Monday, October 18, 2010
On October 10th I stood in the pulpit and said "For those of you who are liturgically minded and are curious about the color of my stole today, I just want to let you know that as far as I am concerned, Pink is the appropriate liturgical color this month." I then went on to lift up all the football players who added pink to their uniforms that week, saying that I considered every one of them the Most Valuable Player.
It has become a matter of personal pride to add a splash of pink to my outfit every day during October. Oddly enough I haven't had any trouble finding a pink blouse or scarf or camisole to wear. I say oddly because for years, decades really, I didn't wear pink at all. Slowly pink has been making its way into my wardrobe. It started a few years ago when I walked in the Susan B Komen Race for the Cure and was given a "Warriors in Pink" scarf. (For some reason the LA event was held on a Saturday that year so I was able to participate.) And it was important to me to make that walk because that was the year both my niece and my associate minister were dealing with breast cancer. I thank God that both of them are survivors.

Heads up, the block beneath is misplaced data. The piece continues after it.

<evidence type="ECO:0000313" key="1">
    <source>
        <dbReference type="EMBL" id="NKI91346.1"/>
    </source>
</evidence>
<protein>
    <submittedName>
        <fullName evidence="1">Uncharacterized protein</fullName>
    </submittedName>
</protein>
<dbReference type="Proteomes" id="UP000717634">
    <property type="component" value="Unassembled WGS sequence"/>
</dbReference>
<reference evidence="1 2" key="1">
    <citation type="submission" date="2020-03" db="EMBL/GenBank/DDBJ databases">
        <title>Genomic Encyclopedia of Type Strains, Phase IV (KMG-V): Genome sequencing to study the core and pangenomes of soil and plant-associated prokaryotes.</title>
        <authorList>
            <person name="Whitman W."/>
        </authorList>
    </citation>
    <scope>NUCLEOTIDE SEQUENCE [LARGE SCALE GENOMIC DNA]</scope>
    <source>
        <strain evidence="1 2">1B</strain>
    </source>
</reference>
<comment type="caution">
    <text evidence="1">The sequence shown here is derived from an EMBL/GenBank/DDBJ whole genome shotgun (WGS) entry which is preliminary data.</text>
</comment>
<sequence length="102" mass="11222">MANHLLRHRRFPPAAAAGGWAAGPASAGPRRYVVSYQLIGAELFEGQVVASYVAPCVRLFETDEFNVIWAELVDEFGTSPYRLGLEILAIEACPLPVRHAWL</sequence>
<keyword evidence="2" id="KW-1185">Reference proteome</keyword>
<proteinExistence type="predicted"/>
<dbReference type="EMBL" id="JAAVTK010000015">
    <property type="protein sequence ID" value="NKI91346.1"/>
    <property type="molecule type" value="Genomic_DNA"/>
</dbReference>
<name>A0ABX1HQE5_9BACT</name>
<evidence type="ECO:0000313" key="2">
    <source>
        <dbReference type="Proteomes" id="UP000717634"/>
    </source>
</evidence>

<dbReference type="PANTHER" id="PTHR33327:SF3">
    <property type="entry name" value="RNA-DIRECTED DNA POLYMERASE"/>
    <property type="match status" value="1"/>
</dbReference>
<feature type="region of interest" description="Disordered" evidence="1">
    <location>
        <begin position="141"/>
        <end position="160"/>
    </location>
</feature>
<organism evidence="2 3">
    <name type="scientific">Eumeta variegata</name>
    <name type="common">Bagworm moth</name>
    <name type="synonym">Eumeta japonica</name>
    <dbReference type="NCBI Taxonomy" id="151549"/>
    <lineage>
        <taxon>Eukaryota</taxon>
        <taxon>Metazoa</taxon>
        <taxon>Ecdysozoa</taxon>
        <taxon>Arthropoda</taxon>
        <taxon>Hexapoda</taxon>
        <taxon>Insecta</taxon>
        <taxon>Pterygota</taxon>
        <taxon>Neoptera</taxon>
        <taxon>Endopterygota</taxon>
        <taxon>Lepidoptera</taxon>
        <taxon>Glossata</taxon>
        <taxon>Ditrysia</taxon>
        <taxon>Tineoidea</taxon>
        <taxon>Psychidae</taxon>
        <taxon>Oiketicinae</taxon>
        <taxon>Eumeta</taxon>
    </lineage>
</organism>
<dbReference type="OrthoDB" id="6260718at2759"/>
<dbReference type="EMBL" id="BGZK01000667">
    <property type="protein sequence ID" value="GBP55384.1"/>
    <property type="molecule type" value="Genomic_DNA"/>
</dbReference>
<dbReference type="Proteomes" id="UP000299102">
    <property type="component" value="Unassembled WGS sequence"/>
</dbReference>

Like almost everyone these days I know a lot of women who have had to deal with the reality of breast cancer. Virtually every week I hear of a new woman who has been diagnosed with breast cancer or is waiting to hear what the pathologist says. I thank God that there are more and more survivors, that the medical community is getting better at saving lives through early detection and treatment.
The same goes for cervical cancer. People aren't nearly as aware of cervical cancer as they are of breast cancer. In fact, I am a cervical cancer survivor and only discovered it has its own ribbon when I started writing this blog post! Cervical cancer has, of course, received some publicity in the last few years because of the rather controversial HPV vaccine - controversial because it is designed to be given only to young women who have not yet become sexually active. But speaking as a survivor of cervical cancer, I can't tell you how happy I was to see that a vaccine had finally been developed. Prescribed and administered properly it will help reduce the numbers of women like me who develop cervical cancer because of HPV. As with breast cancer, more and more of us are living longer because of early detection through regular pap tests.
To all who have helped in any way to support women's health issues and cancer research, please know you are being lifted up daily in my prayers of gratitude.